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This chapter appraises the South Korean developmental state with regard to its distinct social policy characteristics and the sociopolitical conditions and effects of such characteristics. Particularly notable, among others, are the following five characteristics that render the social policy orientation of the developmental state developmental liberal: (1) depoliticization/technocratization/developmental obfuscation of social policy, (2) developmental cooptation of social policy constituencies (“growth first, distribution later”), (3) state-business entrepreneurial merge and direct state engagement in labor relations, (4) familial reconstitution of social citizenship, and (5) welfare pluralism and demobilization of civil society. I present contextual and substantive details of each of these characteristics and explain the broad conditions of grassroots life as critically shaped by them. In lieu of a conclusion, I briefly compare developmental liberalism with other major regimes of social policy such as (liberal) liberalism and social democracy (in various versions).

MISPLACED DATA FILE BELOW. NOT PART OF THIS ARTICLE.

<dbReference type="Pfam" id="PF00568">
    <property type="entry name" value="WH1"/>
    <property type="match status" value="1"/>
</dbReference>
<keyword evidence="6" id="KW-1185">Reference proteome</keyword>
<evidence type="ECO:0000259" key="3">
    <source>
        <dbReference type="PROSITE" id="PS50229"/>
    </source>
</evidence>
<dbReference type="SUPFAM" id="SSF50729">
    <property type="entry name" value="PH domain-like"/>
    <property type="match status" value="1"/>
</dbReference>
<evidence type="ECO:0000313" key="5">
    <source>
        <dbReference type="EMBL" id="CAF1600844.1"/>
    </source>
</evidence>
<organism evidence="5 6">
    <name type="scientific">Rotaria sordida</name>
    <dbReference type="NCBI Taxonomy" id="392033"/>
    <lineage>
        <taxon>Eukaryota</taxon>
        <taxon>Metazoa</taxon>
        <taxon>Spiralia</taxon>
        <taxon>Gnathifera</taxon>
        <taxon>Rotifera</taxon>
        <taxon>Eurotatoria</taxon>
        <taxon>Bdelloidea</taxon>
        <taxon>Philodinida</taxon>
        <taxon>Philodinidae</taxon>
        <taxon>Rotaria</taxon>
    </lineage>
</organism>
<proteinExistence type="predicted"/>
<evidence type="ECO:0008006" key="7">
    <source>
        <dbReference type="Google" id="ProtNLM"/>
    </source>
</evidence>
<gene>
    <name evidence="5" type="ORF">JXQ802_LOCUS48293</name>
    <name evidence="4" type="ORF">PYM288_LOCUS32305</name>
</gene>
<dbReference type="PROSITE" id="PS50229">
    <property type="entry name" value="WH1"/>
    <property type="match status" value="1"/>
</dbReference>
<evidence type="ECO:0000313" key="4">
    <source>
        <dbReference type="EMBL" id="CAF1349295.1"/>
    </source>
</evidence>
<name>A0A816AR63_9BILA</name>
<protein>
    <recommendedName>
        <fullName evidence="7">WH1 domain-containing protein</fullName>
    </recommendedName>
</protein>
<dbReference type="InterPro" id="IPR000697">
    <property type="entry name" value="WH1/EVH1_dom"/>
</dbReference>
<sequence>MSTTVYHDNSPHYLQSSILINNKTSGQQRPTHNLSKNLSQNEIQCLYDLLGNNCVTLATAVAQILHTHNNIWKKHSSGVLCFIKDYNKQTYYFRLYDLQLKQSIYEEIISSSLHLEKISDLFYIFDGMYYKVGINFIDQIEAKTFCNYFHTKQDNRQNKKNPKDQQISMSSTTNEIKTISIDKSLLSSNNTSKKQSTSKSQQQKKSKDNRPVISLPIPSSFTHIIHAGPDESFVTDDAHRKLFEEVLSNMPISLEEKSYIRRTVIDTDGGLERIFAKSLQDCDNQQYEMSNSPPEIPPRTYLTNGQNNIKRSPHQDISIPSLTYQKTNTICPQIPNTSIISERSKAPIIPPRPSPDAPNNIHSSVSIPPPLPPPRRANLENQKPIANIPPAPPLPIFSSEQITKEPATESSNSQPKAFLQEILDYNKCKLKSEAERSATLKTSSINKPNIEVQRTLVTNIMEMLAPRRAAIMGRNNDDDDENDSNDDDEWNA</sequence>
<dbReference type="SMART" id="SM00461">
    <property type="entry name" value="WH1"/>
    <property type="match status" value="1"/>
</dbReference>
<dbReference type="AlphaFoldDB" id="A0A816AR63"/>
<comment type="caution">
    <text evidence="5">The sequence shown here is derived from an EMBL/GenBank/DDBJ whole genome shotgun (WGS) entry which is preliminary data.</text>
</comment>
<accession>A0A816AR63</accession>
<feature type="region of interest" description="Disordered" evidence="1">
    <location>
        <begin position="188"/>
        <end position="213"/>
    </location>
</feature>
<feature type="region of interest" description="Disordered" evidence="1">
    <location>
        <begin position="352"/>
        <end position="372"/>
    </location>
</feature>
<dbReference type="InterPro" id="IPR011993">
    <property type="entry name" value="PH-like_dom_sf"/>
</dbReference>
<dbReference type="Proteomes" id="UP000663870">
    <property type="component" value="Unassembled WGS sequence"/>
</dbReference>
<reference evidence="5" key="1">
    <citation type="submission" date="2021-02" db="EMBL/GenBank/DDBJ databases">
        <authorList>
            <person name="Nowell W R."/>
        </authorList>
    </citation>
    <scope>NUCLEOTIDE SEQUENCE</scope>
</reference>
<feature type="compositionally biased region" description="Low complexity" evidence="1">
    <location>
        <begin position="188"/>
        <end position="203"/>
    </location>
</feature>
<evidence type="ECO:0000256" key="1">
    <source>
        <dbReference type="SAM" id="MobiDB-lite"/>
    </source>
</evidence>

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- Developmental Liberalism: The Developmental State and Social Policy
- Chapter 2
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